12 December 2013 - Sustainable Finance South Africa December 2013, WWF South Africa Newsletter

A key skills set of banking is defining, pricing and managing credit risk. A company's credit risk can be affected by many factors such as market dynamics of the industry in which the company operates, environmental impacts such as water quality, and the reliability and robustness of the technology used by a company. All these sometimes interdependent factors make credit risk a complex, specialised area of expertise within a bank.

Biodiversity risk is an important area of non-financial risk that can impact credit. With this in mind, WWF-SA, in partnership with the Equator Principles Association, Forest Trends and Business and Biodiversity Offsets Programme, hosted a Banking for Biodiversity workshop in Johannesburg. Read More.

Are big banks short-selling their leverage over human rights?

31 October 2013 - The Guardian Sustainable Business, Ariel Meyerstein

Earlier this month, a handful of major European banks calling themselves the Thun Group released a "discussion paper" on how financial institutions should implement the UN Guiding Principles on Business and Human Rights. The paper is a sign that some industries are moving past fluffy CSR mantras and putting rubber to the road, for the UN principles. That's important because the guiding principles aren't legally binding – although they have catalyzed some new policies and may inform future regulation. The principles still need to be translated into more specific guidelines for different sectors before they can ultimately be useful to the global marketplace. ... In addition, most of the members of the Thun Group – which include Barclays, BBVA, Credit Suisse AG, ING Bank N.V., RBS Group, UBS AG and UniCredit – also are members of the Equator Principles Association's steering committee, so their pronouncements should be taken seriously. Read More.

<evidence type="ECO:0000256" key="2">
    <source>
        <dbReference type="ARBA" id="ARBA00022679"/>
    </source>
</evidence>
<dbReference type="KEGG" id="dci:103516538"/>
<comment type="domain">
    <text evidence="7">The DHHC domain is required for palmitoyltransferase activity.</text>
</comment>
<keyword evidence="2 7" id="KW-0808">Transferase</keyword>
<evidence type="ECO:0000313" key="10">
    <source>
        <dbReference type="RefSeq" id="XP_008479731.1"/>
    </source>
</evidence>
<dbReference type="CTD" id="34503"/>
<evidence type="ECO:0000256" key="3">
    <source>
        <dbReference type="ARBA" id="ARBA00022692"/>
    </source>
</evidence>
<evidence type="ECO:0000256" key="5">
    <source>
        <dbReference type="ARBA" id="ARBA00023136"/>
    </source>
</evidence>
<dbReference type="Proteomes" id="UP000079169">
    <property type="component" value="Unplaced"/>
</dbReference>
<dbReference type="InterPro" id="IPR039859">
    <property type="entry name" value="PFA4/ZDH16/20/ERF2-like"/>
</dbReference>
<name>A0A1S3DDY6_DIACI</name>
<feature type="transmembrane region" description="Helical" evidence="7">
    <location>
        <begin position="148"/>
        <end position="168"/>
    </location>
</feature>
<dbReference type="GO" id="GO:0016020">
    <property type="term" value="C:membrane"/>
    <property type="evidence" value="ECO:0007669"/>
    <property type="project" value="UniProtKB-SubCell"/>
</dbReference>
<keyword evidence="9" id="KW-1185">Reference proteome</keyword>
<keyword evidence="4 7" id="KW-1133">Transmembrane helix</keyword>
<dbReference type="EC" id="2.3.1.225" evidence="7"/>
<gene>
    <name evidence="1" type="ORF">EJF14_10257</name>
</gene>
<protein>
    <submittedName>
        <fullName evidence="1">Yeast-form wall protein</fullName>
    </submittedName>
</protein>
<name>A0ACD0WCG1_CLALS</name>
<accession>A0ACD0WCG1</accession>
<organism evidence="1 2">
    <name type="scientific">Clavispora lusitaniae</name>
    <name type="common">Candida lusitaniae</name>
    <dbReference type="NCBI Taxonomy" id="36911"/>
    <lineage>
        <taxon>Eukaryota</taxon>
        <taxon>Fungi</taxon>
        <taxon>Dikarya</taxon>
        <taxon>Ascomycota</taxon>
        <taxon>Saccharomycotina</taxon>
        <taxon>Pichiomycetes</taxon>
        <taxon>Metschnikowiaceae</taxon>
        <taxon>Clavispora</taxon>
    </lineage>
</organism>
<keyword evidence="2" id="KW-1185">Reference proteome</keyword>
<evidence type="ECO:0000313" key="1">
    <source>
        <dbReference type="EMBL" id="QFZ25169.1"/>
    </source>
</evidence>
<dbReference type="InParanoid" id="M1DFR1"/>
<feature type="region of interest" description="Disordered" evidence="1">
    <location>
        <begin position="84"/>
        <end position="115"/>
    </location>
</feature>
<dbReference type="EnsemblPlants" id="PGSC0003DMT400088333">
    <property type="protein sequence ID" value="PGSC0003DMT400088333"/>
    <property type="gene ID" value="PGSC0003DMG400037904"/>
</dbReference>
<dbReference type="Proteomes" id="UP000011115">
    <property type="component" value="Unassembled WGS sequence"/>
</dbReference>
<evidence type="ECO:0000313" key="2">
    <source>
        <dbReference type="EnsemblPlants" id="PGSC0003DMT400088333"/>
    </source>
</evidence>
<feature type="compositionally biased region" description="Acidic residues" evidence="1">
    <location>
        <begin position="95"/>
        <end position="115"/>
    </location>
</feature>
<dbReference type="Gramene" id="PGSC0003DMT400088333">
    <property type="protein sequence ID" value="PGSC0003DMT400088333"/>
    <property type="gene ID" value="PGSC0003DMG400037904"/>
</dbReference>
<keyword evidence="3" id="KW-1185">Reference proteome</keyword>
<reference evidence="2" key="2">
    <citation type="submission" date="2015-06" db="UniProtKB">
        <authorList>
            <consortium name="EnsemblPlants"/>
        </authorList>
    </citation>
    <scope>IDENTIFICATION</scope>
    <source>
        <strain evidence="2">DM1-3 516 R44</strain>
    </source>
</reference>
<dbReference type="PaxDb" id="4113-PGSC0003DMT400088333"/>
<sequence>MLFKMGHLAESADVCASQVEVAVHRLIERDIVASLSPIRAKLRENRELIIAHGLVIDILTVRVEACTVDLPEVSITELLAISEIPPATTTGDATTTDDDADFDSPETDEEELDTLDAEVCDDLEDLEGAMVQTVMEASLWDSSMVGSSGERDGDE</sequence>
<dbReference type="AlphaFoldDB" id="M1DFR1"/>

The Equator Principles: Banking on Sustainability

23 August 2013 – Capital Finance International

Financial institutions worldwide are increasingly benchmarking their larger investment projects to the Equator Principles of social and environmental risk assessment. A third and more comprehensive edition of these guiding principles has now been drawn up and is being used by 79 financial institutions in 35 countries to gauge the impact of investments. Read More.

5 things energy companies should know about the Equator Principles

21 August 2013 – GreenBiz, Chris Nolan and John Hodges